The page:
1. ## Lost here

I know this problem deals with Right Triangles.

When you're dealing with adjacent, aren't you dealing with cosine?

2. Yes, that's right

"?" is the adjacent and 1.3 miles is the opposite

$\displaystyle tan 57^{o}=\frac{opposite}{adjacent}$

3. Originally Posted by A Beautiful Mind
I know this problem deals with Right Triangles.

When you're dealing with adjacent, aren't you dealing with cosine?

tan is used because we don't know the hypotenuse. We know the opposite, the angle and need to find the adjacent

As $\displaystyle tan(\theta) = \frac{opposite}{adjacent}$ we use tan

4. Originally Posted by A Beautiful Mind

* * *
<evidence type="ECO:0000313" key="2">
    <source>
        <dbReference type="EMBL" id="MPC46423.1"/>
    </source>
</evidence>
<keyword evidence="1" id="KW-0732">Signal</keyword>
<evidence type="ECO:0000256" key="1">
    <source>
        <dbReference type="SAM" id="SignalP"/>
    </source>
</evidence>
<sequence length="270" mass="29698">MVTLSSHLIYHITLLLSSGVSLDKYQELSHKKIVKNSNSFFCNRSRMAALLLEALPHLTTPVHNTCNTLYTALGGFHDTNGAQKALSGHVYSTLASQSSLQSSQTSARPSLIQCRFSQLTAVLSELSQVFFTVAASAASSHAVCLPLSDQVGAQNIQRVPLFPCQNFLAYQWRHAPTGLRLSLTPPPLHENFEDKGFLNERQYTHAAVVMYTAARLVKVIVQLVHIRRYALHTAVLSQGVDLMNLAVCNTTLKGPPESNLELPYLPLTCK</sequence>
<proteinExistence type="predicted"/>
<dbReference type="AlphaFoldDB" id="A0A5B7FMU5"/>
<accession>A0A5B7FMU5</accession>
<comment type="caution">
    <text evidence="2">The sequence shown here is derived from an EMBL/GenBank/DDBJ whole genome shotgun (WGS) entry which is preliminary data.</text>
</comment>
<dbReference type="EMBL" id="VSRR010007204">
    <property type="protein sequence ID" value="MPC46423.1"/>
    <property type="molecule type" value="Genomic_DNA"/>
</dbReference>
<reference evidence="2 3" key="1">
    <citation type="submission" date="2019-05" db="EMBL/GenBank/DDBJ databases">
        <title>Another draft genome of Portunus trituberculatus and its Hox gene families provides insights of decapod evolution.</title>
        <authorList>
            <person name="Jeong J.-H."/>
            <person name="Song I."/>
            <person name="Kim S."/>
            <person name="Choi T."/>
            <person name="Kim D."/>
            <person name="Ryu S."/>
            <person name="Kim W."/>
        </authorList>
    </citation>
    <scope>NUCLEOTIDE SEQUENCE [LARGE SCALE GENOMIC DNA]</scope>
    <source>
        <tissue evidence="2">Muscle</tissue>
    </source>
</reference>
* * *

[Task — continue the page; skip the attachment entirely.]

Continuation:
I know this problem deals with Right Triangles.

When you're dealing with adjacent, aren't you dealing with cosine?
Not quite.
$\displaystyle \cos \theta = \frac{\text{adj}}{{\color{red}\text{hyp}}}$
cosine is a ratio of adjacent over hypotenuse. We have a triangle where, for the given angle, the opposite side is known and the adjacent side is unknown. One of the trig functions whose ratio contains the opposite and the adjacent is
$\displaystyle \tan \theta = \frac{\text{opp}}{\text{adj}}$.
(BTW, what's the other trig function?)
So we use the tangent ratio to find the adjacent side ( = x):
\displaystyle \begin{aligned} \tan \theta &= \frac{\text{opp}}{\text{adj}} \\ \tan 57^{\circ} &= \frac{1.3}{x} \\ x\tan 57^{\circ} &= 1.3 \\ x &= \frac{1.3}{\tan 57^{\circ}} \end{aligned}

01

EDIT: beaten to it again!